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Renewable Energy

A resource is called renewable if it is flow limited (i.e. limited in the amount of energy available in a unit of time) but can be naturally replenished. Renewable sources of electricity include solar electric, wind, geothermal, biomass, hydroelectric and tidal power. In general, renewables have lower negative environmental impacts than non-renewables. “Flow limited” resources are contrasted to “stock limited” or non-renewable resources. Non-renewable resources refer to fuels of which the Earth is endowed with fixed stocks; once the stocks are depleted no more will be available on any practical timescale. The primary examples of non-renewable resources include fossil fuels (e.g. coal, petroleum, natural gas, tar sands and oil shales) and nuclear fuels.

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Renewable Energy Certificates (RECs)

When a renewable energy facility operates, it creates electricity that is delivered into a vast network of transmission wires, often referred to as “the grid.” The grid is segmented into regional power networks called pools. To help facilitate the sale of renewable electricity nationally, a system was established that separates renewable electricity generation into two parts: the electricity or electrical energy produced by a renewable generator and the renewable “attributes” of that generation. (These attributes include the tonnes of greenhouse gas that were avoided by generating electricity from renewable resources instead of conventional fuels, such as coal, nuclear, oil, or gas.) These renewable (“green”) attributes are sold separately as renewable energy certificates (RECs). One REC is issued for each megawatt-hour (MWh) unit of renewable electricity produced. The electricity that was split from the REC is no longer considered "renewable" and is cannot be counted as renewable or zero-emissions by whoever buys it.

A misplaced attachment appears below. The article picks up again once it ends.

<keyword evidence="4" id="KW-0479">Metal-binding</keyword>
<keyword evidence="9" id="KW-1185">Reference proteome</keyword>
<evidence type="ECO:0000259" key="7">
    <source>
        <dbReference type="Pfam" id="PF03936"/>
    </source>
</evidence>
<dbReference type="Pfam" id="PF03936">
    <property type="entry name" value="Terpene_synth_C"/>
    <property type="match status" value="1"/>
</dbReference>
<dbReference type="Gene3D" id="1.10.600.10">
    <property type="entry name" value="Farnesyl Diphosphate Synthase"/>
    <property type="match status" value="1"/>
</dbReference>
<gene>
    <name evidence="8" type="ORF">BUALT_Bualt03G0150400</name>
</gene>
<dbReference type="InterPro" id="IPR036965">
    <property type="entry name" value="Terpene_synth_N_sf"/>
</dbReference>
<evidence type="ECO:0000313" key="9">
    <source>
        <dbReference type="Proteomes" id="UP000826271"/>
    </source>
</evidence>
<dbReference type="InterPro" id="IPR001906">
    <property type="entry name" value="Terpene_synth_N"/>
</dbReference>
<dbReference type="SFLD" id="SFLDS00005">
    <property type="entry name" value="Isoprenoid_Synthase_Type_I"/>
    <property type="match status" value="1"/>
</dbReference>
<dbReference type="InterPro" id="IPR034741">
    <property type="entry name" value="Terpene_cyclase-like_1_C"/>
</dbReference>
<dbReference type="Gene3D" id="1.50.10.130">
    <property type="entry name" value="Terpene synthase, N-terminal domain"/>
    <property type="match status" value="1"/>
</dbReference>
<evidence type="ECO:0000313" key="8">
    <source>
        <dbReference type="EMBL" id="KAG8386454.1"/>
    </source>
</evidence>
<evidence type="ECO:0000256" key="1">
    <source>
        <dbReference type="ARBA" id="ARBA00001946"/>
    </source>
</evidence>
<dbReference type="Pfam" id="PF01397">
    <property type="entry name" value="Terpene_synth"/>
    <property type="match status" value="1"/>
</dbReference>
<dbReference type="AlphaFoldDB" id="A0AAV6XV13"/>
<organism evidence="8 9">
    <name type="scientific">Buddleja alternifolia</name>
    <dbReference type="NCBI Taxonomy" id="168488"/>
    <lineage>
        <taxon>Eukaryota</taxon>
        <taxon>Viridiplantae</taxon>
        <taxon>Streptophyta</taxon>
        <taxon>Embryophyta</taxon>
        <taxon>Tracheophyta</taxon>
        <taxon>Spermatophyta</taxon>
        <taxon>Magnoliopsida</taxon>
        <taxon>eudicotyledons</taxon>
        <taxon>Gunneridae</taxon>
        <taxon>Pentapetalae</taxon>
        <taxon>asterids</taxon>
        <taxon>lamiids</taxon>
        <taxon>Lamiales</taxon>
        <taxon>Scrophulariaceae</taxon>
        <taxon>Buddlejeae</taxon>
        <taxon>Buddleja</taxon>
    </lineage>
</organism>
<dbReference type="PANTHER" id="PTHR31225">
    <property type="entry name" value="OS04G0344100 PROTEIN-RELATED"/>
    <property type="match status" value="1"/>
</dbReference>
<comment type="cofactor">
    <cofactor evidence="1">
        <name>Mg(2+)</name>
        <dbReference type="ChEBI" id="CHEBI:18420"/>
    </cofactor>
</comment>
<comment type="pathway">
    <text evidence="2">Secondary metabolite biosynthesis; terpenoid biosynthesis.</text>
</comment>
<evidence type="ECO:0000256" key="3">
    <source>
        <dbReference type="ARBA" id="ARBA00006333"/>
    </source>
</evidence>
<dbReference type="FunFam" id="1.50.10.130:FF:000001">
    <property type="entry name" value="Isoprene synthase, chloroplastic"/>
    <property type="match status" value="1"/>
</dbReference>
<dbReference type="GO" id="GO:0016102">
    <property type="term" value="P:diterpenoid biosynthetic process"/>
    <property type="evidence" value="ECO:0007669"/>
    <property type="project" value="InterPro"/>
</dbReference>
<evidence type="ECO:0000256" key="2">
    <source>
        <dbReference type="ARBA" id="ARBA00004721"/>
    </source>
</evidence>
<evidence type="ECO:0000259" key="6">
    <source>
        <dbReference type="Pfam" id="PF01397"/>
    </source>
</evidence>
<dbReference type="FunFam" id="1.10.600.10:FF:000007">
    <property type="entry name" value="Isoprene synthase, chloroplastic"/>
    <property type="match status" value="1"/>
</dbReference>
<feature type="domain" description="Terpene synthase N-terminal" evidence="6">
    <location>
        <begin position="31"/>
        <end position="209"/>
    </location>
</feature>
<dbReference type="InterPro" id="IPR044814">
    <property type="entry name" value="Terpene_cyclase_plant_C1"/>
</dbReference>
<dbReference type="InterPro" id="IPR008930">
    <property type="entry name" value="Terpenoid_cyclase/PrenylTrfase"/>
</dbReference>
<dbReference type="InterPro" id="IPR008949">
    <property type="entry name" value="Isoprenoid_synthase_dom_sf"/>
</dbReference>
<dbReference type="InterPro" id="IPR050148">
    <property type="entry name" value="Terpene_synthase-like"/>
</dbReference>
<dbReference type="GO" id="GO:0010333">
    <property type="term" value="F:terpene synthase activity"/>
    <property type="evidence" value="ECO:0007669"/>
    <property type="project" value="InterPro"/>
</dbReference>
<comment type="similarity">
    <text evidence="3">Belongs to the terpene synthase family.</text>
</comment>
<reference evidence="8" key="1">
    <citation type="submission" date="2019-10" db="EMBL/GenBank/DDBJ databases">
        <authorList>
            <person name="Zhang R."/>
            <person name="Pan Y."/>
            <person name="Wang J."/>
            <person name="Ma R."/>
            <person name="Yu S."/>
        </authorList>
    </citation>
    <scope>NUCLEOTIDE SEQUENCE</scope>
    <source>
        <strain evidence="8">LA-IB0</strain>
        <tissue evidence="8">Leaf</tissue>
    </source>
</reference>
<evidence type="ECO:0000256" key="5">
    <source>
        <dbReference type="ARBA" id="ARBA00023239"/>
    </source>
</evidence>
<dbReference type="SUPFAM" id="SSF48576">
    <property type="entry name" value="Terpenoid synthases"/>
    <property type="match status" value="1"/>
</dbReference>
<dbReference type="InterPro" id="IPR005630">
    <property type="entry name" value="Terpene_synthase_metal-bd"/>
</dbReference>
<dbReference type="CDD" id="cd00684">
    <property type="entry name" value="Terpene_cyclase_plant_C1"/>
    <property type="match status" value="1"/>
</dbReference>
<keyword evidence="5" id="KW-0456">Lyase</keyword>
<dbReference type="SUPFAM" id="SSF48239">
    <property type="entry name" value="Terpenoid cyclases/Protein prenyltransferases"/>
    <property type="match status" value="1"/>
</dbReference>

Each REC has a data set with it that contains specific information about the renewable energy generated, including where, when, at what facility, and with what type of generation. Purchasers of RECs are buying the renewable attributes of those specific units of renewable energy, which helps offset conventional electricity generation in the region where the renewable generator is located. RECs that are certified by a credible third party helps ensure that they are not sold more than once or claimed by more than one party, and if they are sold in the voluntary market, they cannot count towards a state’s renewable-energy mandate.

Renewable Energy

Buying RECs helps build a market for renewable electricity. It also has other local and global social, economic and environmental benefits including reducing greenhouse gas emissions and air pollution; stabilizing energy costs by reducing price volatility in the energy markets; strengthening America's energy independence and energy diversity; creating jobs; and promoting sources of unlimited, emissions-free domestic energy.

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Carbon Offsets

A greenhouse gas emission reduction (offset) represents the reduction of a specific quantity of greenhouse gases. When you purchase an offset, you have obtained the rights to all associated claims about the environmental benefits it embodies. Purchasing offsets that have been certified by a credible third-party ensures that the offsets are sourced from verified projects. The purchase of a certified offset stimulates market demand for emission reduction projects, leading to more projects that can help mitigate the effect of climate change.

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Renewable Portfolio Standards

A Renewable Portfolio Standard (RPS) is a state or federal level policy that requires that a minimum amount (usually a percentage) of electricity supply provided by each supply company is to come from renewable energy. There are currently 26 states plus the District of Columbia with an RPS. Three additional states have voluntary renewable goals instead of portfolio standards with binding targets. The U.S. does not have a federal RPS at this time though such legislation has been proposed in Congress. The primary purpose for an RPS is to build a market for renewable energy and thus reaping the environmental, economic and social benefits provided by these technologies.